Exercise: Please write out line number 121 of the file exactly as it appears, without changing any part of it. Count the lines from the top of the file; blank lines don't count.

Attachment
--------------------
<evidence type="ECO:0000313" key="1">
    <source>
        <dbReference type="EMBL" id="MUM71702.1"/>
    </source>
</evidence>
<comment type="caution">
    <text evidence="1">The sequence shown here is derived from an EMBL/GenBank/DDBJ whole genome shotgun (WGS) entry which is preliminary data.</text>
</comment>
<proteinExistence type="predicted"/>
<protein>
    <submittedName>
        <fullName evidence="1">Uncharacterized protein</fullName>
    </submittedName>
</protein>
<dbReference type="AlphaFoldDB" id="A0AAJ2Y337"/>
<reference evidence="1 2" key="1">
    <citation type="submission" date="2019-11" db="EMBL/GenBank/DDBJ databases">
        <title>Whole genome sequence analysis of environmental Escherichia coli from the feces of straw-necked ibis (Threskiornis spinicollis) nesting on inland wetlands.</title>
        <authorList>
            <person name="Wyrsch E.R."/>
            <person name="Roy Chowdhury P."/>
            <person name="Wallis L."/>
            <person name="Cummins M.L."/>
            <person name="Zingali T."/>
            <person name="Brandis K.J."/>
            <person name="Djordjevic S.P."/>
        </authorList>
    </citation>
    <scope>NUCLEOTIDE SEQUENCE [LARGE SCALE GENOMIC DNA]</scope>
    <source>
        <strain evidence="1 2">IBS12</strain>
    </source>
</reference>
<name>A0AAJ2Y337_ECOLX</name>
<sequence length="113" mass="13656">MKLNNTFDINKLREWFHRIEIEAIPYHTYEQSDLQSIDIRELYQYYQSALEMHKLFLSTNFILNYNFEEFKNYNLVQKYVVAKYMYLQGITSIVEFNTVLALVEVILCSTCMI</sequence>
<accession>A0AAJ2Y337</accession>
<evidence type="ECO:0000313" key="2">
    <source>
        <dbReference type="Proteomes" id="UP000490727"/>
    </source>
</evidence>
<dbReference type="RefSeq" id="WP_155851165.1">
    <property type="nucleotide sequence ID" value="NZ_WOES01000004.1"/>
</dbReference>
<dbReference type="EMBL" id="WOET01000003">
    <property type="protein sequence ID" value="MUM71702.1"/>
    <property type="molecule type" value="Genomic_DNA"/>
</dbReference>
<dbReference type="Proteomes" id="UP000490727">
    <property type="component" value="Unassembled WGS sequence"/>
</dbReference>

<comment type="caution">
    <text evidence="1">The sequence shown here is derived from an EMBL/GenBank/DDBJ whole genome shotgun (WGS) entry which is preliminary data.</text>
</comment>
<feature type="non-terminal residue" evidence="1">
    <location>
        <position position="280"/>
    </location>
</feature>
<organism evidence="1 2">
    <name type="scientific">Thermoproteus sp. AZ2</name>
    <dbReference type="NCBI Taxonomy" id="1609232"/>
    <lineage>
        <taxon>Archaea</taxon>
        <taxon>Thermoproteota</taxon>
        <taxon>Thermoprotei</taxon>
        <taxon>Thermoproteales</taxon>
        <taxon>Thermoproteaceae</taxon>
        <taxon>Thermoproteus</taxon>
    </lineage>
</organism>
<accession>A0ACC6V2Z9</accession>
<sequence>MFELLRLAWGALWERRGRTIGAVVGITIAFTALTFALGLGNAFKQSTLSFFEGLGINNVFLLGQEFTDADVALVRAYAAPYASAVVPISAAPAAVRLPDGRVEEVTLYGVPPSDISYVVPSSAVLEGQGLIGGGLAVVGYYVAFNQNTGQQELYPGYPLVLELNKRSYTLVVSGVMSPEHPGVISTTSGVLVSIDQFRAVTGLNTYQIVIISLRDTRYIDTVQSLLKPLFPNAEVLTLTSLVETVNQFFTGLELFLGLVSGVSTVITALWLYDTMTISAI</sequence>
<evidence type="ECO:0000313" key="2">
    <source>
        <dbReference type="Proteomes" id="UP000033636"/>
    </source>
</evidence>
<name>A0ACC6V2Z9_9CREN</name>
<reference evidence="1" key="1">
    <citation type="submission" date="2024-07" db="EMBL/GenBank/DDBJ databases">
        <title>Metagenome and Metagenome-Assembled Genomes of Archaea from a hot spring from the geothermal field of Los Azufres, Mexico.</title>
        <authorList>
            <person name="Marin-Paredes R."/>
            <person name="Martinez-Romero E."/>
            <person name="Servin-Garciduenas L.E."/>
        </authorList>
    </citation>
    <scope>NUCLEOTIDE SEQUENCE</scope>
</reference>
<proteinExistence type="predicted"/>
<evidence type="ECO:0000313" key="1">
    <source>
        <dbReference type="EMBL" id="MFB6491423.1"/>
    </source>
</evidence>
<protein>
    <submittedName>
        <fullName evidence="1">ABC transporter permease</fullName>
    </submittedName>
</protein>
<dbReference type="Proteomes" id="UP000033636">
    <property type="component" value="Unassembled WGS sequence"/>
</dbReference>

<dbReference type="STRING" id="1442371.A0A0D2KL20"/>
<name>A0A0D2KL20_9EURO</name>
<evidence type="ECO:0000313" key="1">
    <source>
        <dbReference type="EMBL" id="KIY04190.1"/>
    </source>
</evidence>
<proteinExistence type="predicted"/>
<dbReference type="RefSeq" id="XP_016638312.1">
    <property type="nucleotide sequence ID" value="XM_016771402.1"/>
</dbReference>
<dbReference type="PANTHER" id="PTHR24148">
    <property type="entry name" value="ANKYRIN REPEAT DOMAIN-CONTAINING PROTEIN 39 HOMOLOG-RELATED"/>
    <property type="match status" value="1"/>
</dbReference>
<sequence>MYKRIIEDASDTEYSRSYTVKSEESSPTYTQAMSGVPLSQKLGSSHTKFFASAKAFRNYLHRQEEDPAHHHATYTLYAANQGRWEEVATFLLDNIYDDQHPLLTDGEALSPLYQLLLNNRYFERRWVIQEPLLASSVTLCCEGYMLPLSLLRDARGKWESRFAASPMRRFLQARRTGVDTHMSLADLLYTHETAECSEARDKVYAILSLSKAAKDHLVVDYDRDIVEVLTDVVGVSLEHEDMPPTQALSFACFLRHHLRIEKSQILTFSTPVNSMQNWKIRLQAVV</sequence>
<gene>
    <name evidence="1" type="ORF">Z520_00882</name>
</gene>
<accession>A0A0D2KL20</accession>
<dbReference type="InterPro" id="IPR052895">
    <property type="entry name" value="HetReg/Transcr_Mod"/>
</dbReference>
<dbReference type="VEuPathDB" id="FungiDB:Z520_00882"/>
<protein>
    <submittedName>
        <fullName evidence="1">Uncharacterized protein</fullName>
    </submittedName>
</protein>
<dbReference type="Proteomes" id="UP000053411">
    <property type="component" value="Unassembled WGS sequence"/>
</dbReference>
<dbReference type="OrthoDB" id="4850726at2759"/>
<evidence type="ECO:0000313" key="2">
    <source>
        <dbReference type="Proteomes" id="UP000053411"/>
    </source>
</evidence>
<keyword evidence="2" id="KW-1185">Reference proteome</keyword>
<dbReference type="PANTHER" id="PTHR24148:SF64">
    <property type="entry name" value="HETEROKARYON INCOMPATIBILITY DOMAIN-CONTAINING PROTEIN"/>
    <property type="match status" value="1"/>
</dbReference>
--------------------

<gene>